Meetings and Your Brain: Human Connection Under the Microscope

Jacques W. Martiquet, aka 'The Party Scientist,' says he has 'hacked the code' of bringing excitement and joy to digital events.

Author: Barbara Palmer       

Jacques W. Martiquet

“Humans are hard-wired for sharing joy with one another,” says Jacques W. Martiquet, , aka “The Party Scientist.”

Jacques W. Martiquet, aka “The Party Scientist,” includes a red balloon emoji in his email signature and bops onto YouTube videos wearing a sparkly silver fedora and bright turquoise patterned socks. Clearly, Martiquet likes to have a good time, but his designation as a scientist is no joke.

A Vancouver resident, Martiquet studied pharmacology and public health at the University of British Columbia, but shifted his emphasis after working as a medic at local festivals and observing how disconnected people were within the party culture. Martiquet began researching human well-being, “geeking out on the relationship between human connection and longevity, health, and happiness,” he told an online gathering he hosted for Creative Mornings in August. “Humans are hard-wired for sharing joy with one another.”

Martiquet cofounded a company that organized drug-and-alcohol-free parties in 13 countries before expanding his business to include designing experiences that increased human connection at events for clients, including corporations. Since the pandemic, Martiquet has adapted what he’s learned to digital events, and has “hacked the code,” he writes on his blog, “of producing the exhilaration and liberation we thought was only possible with a giant physical festival stage.”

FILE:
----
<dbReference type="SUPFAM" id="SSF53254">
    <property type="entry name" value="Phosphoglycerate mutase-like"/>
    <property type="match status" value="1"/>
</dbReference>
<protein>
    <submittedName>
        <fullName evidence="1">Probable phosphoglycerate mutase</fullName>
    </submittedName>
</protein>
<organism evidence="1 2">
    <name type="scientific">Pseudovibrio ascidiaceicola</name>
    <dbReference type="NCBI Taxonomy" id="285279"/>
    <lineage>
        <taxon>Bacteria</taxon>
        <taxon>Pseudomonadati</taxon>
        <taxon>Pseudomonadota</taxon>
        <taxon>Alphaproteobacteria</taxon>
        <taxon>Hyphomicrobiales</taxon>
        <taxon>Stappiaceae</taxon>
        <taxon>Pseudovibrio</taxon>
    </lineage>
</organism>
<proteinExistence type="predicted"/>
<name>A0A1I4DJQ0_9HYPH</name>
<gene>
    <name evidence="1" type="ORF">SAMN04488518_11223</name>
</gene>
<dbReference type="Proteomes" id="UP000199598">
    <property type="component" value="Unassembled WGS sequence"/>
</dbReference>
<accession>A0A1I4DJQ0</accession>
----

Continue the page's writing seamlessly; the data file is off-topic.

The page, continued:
The following is excerpted from “The Party Scientist’s Top 10 Tools for Virtual Joy and Connection.” You can find the full list at

  1. Designate a speaker. Give people turns to speak. In a large group, interruptions can destroy the psychological safety within a meeting. If people want to speak or ask a question, I encourage them to let me know through the chat function. Alternatively, I use people’s names to nominate them to speak.
  1. Leverage music. Music is the universal human language — before starting an event, play a lighthearted song, one that everyone recognizes and one that elicits laughter.
  1. Leverage movement. Getting enough blood flow to the brain is important. Physical exercise releases endorphins, which improves our mood. I like to have participants stand up and clap to a song or follow a few simple movements — you can have participants lead these movements, as well.
  1. Ensure two-way communication. If participants are watching instead of interacting with others, it is less likely they will experience joy and belonging. I use the breakout room function in Zoom to allow more interactions among participants. I also use an open mic at the end of the event, called the “Unconditional Round of Applause.”
  1. Let participants be seen. To be seen and heard is a psychological need. During group activities, I spotlight different participants, which means that the entire group sees them on the screen. Meeting hosts, stop hogging the spotlight!
  1. Do or watch something laughter-inducing together. Shared laughter is medicine. Find a meme or short video that is innocently funny and share your screen and computer audio. Make sure to unmute participants so you can hear everyone laughing.
  1. Do a compliment shoutout. I encourage participants to either (a) use the chat to describe and compliment what someone did or (b) I give the mic to someone who wants to verbally compliment another participant in the group. Oftentimes, without explicit permission to recognize our peers, we don’t do it. This is an excellent way to end meetings.

Barbara Palmer is deputy editor at Convene.

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